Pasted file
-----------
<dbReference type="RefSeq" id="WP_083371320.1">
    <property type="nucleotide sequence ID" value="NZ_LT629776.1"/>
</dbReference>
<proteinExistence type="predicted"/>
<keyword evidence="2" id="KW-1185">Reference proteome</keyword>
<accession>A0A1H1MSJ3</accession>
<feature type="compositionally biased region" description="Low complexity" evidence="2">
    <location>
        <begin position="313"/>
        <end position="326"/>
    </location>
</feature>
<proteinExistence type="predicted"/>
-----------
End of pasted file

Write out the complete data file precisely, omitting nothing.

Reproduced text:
<dbReference type="RefSeq" id="WP_083371320.1">
    <property type="nucleotide sequence ID" value="NZ_LT629776.1"/>
</dbReference>
<proteinExistence type="predicted"/>
<keyword evidence="2" id="KW-1185">Reference proteome</keyword>
<accession>A0A1H1MSJ3</accession>
<feature type="compositionally biased region" description="Low complexity" evidence="2">
    <location>
        <begin position="313"/>
        <end position="326"/>
    </location>
</feature>
<proteinExistence type="predicted"/>